Meyer's Take: "It's the best at what it does. It's clearly international. Rising middle classes around the world are going to be bigger users of drugs because they can afford to. That's a worldwide phenomenon. The patent-expiration calendar will be a big help to them. The only issue for them is that their one drug, Copaxone, faces questions about how long the patent will survive and what competitive drugs may emerge. Those worries are overplayed, which provided an opportunity to buy into what I think is the best drug company out there today. The FDA takes so long to approve drugs today out of safety concerns, which means that a much higher percentage of drugs in the world will be generics. If the market share is going to move in the favor of generics, why not go to the best generics company out there?"

Analyst Consensus: Teva garners 18 "buy" ratings from analysts covering the stock. The other two research shops with coverage of Teva have a "hold" rating on the shares.

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Cisco Systems ( CSCO - Get Report)

Company Profile: Cisco sells networking gear and also provides communications services.

Closing Price: $21.87 (Sept. 29)

Current Dividend Yield: Cisco doesn't currently pay a dividend, although the company said it will begin paying one this fiscal year. "Size and timing of the dividend will be determined in the coming months, taking into consideration tax policy and broader market conditions," Cisco said earlier this month.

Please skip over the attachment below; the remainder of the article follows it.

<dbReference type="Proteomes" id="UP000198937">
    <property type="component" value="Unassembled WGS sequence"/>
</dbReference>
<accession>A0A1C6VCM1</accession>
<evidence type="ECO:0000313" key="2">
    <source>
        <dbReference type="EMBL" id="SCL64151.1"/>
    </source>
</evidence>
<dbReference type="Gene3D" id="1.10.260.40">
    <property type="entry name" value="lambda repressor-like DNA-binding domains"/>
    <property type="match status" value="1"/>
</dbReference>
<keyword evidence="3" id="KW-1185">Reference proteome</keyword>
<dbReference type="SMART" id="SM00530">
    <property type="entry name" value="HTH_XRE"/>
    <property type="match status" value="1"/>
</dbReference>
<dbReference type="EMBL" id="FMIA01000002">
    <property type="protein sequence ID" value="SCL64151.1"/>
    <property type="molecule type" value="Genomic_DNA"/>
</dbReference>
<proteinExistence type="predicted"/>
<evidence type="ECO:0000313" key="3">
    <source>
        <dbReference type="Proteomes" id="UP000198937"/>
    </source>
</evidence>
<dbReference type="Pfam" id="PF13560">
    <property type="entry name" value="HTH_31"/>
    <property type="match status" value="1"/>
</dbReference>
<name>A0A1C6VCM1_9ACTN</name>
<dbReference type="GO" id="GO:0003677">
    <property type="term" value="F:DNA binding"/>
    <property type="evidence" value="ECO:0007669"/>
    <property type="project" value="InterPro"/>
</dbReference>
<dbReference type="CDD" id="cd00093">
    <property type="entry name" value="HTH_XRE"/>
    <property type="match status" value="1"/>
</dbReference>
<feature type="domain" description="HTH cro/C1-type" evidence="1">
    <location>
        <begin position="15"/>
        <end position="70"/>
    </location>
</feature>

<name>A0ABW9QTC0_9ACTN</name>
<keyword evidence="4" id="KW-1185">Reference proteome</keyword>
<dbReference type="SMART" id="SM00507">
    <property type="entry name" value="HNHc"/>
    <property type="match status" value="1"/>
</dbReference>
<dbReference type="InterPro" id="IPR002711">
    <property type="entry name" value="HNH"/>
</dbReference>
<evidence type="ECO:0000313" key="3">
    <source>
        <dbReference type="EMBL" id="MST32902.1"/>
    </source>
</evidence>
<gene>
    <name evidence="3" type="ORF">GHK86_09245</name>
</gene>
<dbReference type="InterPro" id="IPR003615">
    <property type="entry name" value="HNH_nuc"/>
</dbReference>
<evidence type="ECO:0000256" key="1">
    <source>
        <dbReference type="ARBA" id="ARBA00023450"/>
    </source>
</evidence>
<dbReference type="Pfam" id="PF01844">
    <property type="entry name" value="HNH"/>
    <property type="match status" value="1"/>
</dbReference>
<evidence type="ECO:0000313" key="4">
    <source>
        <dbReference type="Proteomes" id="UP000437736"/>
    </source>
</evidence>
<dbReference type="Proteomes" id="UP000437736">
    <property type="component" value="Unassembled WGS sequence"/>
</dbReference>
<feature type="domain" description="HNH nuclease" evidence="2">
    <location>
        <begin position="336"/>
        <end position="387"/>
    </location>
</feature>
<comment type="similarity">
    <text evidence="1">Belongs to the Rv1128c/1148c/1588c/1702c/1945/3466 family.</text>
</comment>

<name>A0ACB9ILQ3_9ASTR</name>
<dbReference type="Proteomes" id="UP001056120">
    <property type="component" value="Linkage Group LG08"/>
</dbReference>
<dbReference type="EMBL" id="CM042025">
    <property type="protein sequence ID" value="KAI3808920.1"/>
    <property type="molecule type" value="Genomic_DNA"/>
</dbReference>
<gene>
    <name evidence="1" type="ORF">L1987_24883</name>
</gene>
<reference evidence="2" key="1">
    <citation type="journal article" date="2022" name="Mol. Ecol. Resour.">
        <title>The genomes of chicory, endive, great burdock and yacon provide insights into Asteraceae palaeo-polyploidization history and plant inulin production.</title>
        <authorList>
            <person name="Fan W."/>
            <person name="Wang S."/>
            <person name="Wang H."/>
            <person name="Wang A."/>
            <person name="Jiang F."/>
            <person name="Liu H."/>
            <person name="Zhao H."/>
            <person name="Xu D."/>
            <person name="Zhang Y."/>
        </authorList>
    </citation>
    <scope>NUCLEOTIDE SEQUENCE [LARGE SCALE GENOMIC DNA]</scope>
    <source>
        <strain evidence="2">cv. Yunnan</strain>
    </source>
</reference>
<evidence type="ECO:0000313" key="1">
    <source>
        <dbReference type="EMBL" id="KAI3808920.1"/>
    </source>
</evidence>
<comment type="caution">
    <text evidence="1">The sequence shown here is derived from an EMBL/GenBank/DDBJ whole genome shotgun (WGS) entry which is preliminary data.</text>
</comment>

Cash and Cash Equivalents: $4.58 billion, along with about $35 billion in short-term investments.

Meyer's Take: "This fits into all three themes. Cisco is a growth company, as it can achieve earnings growth in excess of 10%. They clearly are a free cash flow company. They may have more cash on their balance sheet than any company out there. Cisco is also global; it does business all over the world, with a significant amount overseas and in emerging markets. This company was born in an era when dividends were anathema. It was an admission that you couldn't grow anymore. But Cisco and other tech companies are increasingly understanding that dividends are a bigger component. At some point, cash needs to be returned."

Analyst Consensus: Thirty-four analysts follow Cisco, making it one of the most widely covered stocks on Wall Street. Twenty-five firms have "buy" ratings on Cisco, and another eight have a "hold." One analyst suggests that investors sell the shares.

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General Electric ( GE - Get Report)

Company Profile: General Electric sells aircraft engines, power-generation equipment, household appliances and medical-imaging equipment. It also has a finance arm.

Closing Price: $16.36 (Sept. 29)

Current Dividend Yield: 2.9%. In July, GE raised its dividend by 20% to 12 cents per share from 10 cents, citing continued strong cash generation, a recovery at finance unit GE Capital and "solid underlying performance in our industrial businesses through the first half." GE, in a rare move, slashed its quarterly dividend payment, from 31 cents per share to 10 cents, in February 2009 to save $9 billion annually.

Cash and Cash Equivalents: $73.85 billion